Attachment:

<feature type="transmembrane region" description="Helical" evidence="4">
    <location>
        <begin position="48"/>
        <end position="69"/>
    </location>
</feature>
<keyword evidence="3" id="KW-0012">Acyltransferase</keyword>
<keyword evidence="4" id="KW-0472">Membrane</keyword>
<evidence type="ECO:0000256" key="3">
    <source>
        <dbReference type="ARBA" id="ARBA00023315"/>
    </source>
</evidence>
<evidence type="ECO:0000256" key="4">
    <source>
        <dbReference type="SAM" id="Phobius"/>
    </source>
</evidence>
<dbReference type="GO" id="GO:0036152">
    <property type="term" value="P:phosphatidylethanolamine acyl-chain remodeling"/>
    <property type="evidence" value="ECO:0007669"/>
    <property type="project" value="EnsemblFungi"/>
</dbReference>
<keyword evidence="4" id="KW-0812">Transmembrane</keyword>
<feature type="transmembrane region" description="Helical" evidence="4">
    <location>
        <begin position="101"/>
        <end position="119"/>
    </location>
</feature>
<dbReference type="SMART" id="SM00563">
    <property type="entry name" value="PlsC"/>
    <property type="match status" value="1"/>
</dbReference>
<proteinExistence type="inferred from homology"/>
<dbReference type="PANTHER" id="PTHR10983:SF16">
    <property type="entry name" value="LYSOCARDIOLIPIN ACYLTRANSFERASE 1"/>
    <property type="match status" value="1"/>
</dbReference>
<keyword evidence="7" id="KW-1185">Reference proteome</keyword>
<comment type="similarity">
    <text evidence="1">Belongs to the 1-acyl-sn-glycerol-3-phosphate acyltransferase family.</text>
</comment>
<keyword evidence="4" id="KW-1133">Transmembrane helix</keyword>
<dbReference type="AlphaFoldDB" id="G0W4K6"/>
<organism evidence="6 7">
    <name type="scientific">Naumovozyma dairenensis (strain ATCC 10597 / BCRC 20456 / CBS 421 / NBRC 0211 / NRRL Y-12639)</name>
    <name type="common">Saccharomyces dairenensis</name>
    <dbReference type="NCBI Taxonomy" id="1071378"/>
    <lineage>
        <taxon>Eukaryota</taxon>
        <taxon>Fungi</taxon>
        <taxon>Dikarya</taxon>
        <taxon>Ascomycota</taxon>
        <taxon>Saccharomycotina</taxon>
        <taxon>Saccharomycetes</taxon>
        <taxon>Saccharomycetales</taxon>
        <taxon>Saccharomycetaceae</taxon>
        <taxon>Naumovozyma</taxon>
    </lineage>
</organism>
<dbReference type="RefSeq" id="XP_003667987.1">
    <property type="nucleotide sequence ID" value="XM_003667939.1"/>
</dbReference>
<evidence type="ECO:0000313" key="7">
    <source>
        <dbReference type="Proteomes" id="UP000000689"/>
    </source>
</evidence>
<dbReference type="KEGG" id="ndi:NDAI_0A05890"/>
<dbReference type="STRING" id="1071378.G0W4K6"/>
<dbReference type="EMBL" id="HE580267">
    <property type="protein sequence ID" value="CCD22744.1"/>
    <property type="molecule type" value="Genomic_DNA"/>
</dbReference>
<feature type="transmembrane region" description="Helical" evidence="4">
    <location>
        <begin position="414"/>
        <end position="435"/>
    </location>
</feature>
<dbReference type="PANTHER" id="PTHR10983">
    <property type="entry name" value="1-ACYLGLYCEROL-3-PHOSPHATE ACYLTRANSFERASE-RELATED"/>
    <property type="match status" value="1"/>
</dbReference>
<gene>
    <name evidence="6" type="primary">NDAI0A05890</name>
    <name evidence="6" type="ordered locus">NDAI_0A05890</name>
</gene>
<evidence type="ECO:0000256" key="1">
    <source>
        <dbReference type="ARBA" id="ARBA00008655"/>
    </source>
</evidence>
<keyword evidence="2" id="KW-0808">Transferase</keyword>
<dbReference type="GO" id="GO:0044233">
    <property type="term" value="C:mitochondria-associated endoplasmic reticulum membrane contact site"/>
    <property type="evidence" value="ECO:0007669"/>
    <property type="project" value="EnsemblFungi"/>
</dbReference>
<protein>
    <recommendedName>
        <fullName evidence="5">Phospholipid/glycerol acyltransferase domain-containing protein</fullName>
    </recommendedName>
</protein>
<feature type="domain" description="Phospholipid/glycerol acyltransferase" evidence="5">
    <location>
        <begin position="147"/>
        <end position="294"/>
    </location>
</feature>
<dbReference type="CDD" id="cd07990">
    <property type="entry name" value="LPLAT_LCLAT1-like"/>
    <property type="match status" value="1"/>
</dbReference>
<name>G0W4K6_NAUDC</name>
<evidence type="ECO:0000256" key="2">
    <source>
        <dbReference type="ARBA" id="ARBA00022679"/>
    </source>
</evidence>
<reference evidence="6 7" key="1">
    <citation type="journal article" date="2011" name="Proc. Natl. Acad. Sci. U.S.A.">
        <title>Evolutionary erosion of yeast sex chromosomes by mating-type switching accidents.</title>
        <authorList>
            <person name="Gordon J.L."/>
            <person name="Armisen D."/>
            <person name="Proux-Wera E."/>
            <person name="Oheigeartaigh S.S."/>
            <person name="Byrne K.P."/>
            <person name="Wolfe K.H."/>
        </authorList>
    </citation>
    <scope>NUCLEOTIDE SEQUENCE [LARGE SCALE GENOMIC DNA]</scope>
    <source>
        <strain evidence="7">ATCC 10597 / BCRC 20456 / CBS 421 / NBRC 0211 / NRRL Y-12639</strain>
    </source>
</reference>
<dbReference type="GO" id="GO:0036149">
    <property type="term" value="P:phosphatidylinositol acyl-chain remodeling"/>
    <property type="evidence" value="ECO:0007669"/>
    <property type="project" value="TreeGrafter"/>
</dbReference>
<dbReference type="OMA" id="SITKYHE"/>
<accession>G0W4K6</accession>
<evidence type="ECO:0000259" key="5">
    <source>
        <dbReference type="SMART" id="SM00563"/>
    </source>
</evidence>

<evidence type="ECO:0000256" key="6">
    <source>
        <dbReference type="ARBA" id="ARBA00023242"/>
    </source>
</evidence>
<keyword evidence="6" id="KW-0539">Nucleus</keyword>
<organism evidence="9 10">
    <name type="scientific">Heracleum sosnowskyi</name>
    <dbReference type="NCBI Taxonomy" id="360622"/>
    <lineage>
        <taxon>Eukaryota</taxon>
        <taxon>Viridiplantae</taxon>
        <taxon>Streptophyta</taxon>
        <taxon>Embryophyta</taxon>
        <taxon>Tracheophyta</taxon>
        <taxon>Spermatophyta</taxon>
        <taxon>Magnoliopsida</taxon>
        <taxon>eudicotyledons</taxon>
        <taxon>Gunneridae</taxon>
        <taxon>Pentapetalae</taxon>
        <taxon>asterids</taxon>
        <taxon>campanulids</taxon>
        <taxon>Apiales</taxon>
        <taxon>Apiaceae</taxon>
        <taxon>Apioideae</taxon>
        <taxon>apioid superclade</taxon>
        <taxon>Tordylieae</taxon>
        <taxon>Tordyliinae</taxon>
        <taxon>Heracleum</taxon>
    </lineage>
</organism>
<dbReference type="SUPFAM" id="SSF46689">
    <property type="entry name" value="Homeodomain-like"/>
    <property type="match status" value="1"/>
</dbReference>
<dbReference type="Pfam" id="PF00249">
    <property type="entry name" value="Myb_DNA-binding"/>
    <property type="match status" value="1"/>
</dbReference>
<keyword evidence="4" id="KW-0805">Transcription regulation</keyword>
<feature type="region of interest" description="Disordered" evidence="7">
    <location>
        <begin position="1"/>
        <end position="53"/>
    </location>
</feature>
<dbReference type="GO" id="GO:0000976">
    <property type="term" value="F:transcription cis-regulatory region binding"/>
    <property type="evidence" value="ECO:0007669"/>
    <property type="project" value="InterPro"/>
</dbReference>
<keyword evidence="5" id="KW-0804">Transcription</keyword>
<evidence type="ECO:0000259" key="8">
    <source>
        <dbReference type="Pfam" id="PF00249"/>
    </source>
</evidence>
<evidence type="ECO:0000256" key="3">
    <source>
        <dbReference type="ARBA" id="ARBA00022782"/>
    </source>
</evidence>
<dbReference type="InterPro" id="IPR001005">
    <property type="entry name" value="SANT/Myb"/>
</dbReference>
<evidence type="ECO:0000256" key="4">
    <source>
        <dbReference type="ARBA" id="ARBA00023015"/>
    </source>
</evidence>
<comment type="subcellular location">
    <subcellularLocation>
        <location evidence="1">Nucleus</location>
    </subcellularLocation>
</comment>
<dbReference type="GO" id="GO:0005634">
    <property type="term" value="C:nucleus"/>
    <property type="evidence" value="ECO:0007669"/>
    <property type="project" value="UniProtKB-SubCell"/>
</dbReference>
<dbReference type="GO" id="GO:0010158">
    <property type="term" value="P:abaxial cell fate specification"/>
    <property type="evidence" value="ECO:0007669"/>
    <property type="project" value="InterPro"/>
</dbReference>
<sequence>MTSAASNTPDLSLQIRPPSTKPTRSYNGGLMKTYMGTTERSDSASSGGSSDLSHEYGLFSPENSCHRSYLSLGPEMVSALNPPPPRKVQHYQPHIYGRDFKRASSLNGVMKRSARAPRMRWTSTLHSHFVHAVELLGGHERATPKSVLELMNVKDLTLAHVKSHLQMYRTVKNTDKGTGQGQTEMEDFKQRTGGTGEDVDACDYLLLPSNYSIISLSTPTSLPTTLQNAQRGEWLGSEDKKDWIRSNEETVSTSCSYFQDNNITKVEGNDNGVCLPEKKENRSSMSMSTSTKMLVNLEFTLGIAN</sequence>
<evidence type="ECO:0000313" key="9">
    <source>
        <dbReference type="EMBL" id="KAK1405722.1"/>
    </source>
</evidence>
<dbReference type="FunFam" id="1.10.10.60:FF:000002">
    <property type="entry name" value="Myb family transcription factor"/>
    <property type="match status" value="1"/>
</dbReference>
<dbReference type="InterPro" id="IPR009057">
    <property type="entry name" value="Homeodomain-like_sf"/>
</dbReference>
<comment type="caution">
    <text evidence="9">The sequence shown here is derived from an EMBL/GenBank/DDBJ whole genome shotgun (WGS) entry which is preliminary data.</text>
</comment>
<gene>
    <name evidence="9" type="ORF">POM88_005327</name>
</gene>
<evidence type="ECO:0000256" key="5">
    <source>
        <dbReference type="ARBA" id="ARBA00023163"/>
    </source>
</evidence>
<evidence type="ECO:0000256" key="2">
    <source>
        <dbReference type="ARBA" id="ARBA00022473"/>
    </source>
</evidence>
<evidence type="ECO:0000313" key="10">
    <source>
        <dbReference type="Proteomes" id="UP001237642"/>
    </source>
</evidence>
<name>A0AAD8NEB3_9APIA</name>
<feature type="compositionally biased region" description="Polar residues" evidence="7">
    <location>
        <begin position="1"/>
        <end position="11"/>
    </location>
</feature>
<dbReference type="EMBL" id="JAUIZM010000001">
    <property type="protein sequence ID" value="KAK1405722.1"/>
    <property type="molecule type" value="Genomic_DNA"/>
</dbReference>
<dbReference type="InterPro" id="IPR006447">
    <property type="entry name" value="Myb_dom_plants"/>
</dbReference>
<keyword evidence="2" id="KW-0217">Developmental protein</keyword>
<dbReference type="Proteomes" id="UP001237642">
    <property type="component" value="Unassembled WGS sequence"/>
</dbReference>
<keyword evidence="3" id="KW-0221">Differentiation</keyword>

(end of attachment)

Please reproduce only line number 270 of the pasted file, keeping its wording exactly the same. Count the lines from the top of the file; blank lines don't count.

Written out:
<name>A0AAD8NEB3_9APIA</name>